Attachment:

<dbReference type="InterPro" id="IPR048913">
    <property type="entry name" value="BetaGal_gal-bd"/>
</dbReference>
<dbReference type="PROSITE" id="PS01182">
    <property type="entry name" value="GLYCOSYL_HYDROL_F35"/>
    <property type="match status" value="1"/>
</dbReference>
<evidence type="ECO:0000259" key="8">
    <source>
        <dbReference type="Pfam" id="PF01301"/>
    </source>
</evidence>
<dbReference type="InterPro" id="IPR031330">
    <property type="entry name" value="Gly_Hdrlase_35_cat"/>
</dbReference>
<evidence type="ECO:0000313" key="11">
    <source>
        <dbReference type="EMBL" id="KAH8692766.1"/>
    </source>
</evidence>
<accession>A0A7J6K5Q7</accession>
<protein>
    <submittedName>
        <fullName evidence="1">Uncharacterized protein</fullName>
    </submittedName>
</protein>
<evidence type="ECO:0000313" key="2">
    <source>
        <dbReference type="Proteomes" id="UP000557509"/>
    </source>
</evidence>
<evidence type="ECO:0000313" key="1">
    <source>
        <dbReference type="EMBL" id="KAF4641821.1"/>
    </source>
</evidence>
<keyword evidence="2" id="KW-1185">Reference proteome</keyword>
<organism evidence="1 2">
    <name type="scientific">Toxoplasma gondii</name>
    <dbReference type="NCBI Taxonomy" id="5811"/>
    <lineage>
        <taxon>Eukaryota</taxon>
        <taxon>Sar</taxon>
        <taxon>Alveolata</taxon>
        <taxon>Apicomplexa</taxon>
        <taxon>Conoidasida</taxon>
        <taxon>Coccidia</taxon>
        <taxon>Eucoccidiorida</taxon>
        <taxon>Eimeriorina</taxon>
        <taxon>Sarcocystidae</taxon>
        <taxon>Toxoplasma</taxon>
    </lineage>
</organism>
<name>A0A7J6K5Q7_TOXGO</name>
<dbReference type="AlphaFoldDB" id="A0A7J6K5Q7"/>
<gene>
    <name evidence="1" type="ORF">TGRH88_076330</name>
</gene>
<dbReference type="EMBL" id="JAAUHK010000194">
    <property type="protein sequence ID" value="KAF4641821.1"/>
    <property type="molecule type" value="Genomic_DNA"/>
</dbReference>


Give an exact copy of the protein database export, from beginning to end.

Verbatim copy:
<dbReference type="InterPro" id="IPR048913">
    <property type="entry name" value="BetaGal_gal-bd"/>
</dbReference>
<dbReference type="PROSITE" id="PS01182">
    <property type="entry name" value="GLYCOSYL_HYDROL_F35"/>
    <property type="match status" value="1"/>
</dbReference>
<evidence type="ECO:0000259" key="8">
    <source>
        <dbReference type="Pfam" id="PF01301"/>
    </source>
</evidence>
<dbReference type="InterPro" id="IPR031330">
    <property type="entry name" value="Gly_Hdrlase_35_cat"/>
</dbReference>
<evidence type="ECO:0000313" key="11">
    <source>
        <dbReference type="EMBL" id="KAH8692766.1"/>
    </source>
</evidence>
<accession>A0A7J6K5Q7</accession>
<protein>
    <submittedName>
        <fullName evidence="1">Uncharacterized protein</fullName>
    </submittedName>
</protein>
<evidence type="ECO:0000313" key="2">
    <source>
        <dbReference type="Proteomes" id="UP000557509"/>
    </source>
</evidence>
<evidence type="ECO:0000313" key="1">
    <source>
        <dbReference type="EMBL" id="KAF4641821.1"/>
    </source>
</evidence>
<keyword evidence="2" id="KW-1185">Reference proteome</keyword>
<organism evidence="1 2">
    <name type="scientific">Toxoplasma gondii</name>
    <dbReference type="NCBI Taxonomy" id="5811"/>
    <lineage>
        <taxon>Eukaryota</taxon>
        <taxon>Sar</taxon>
        <taxon>Alveolata</taxon>
        <taxon>Apicomplexa</taxon>
        <taxon>Conoidasida</taxon>
        <taxon>Coccidia</taxon>
        <taxon>Eucoccidiorida</taxon>
        <taxon>Eimeriorina</taxon>
        <taxon>Sarcocystidae</taxon>
        <taxon>Toxoplasma</taxon>
    </lineage>
</organism>
<name>A0A7J6K5Q7_TOXGO</name>
<dbReference type="AlphaFoldDB" id="A0A7J6K5Q7"/>
<gene>
    <name evidence="1" type="ORF">TGRH88_076330</name>
</gene>
<dbReference type="EMBL" id="JAAUHK010000194">
    <property type="protein sequence ID" value="KAF4641821.1"/>
    <property type="molecule type" value="Genomic_DNA"/>
</dbReference>